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magnesia

[mag-nee-zhuh, -shuh] /mægˈni ʒə, -ʃə/
noun
1.
a white, tasteless substance, magnesium oxide, MgO, used in medicine as an antacid and laxative.
Compare milk of magnesia.
Origin
1350-1400
1350-1400; Middle English: philosophers' stone < Medieval Latin magnēsia < Greek () Magnēsía (líthos) (the stone) of Magnesia; sense development obscure
Related forms
magnesian, adjective

Magnesia

[mag-nee-shee-uh, -zhee-uh] /mægˈni ʃi ə, -ʒi ə/
noun
1.
ancient name of Manisa.
Dictionary.com Unabridged
Based on the Random House Dictionary, © Random House, Inc. 2014.
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British Dictionary definitions for magnesia

magnesia

/mæɡˈniːʃə/
noun
1.
another name for magnesium oxide
Derived Forms
magnesian, magnesic (mæɡˈniːsɪk), magnesial, adjective
Word Origin
C14: via Medieval Latin from Greek Magnēsia, of Magnēs ancient mineral-rich region
Collins English Dictionary - Complete & Unabridged 2012 Digital Edition
© William Collins Sons & Co. Ltd. 1979, 1986 © HarperCollins
Publishers 1998, 2000, 2003, 2005, 2006, 2007, 2009, 2012
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Word Origin and History for magnesia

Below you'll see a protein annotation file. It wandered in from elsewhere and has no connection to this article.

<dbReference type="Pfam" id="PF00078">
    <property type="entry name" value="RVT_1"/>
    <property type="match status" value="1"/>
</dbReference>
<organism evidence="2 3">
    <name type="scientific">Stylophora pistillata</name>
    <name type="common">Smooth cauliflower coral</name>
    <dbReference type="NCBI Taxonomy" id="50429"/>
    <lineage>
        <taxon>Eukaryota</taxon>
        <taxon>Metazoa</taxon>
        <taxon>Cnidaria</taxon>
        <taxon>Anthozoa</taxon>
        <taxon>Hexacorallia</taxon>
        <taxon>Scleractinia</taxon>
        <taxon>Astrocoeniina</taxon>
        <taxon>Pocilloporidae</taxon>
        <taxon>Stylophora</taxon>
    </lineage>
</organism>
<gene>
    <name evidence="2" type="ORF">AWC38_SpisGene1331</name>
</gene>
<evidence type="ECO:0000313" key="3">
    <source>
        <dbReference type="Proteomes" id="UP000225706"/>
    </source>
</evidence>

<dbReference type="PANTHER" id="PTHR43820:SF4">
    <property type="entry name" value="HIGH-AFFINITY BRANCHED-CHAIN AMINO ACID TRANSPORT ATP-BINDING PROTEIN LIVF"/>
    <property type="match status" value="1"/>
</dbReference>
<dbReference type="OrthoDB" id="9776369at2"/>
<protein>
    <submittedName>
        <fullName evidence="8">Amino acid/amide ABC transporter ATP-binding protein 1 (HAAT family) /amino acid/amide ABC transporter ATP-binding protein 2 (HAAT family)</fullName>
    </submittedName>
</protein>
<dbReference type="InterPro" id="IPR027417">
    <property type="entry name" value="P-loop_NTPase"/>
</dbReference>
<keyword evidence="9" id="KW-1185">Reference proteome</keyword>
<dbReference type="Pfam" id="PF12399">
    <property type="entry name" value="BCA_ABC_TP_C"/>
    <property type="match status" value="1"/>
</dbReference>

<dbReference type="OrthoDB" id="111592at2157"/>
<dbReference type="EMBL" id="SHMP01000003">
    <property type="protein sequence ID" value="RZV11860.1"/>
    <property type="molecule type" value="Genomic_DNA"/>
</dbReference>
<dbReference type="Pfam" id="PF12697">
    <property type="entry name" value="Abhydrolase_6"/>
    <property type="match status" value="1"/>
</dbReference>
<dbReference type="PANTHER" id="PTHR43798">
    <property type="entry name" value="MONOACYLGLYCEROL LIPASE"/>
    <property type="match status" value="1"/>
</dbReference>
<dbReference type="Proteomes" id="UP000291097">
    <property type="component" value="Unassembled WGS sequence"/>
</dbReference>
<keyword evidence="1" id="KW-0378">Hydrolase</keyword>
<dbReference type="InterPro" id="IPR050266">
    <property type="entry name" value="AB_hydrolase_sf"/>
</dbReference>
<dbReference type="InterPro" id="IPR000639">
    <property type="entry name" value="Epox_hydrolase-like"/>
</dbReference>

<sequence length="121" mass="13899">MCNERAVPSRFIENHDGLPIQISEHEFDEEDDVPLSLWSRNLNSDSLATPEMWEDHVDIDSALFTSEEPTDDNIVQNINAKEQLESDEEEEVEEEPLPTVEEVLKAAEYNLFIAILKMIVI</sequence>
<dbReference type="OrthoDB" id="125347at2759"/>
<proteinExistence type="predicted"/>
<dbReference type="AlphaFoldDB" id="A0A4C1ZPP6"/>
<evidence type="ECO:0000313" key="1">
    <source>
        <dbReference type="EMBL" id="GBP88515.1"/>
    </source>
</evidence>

magnesia
late 14c., in alchemy, "main ingredient of the philosopher's stone," from M.L. magnesia, from Gk. (he) Magnesia (lithos) "the lodestone," lit. "(the) Magnesian (stone)," from Magnesia, region in Thessaly. Perhaps manganese is meant. Connection with magnet is obscure. Main modern sense of "magnesium oxide" (1755) is perhaps an independent formation from L. magnes carneus "flesh-magnet" (c.1550), so called because it adheres strongly to the lips.
Online Etymology Dictionary, © 2010 Douglas Harper
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magnesia in Medicine

magnesia mag·ne·sia (māg-nē'zhə, -shə)
n.
Magnesium oxide.

The American Heritage® Stedman's Medical Dictionary
Copyright © 2002, 2001, 1995 by Houghton Mifflin Company. Published by Houghton Mifflin Company.
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magnesia in Science
magnesia
  (māg-nē'zhə)   
A white powder with a very high melting point. It is used to make heat-resistant materials, electrical insulators, cements, fertilizer, and plastics. It is also used in medicine as an antacid and laxative. Chemical formula: MgO.
The American Heritage® Science Dictionary
Copyright © 2002. Published by Houghton Mifflin. All rights reserved.
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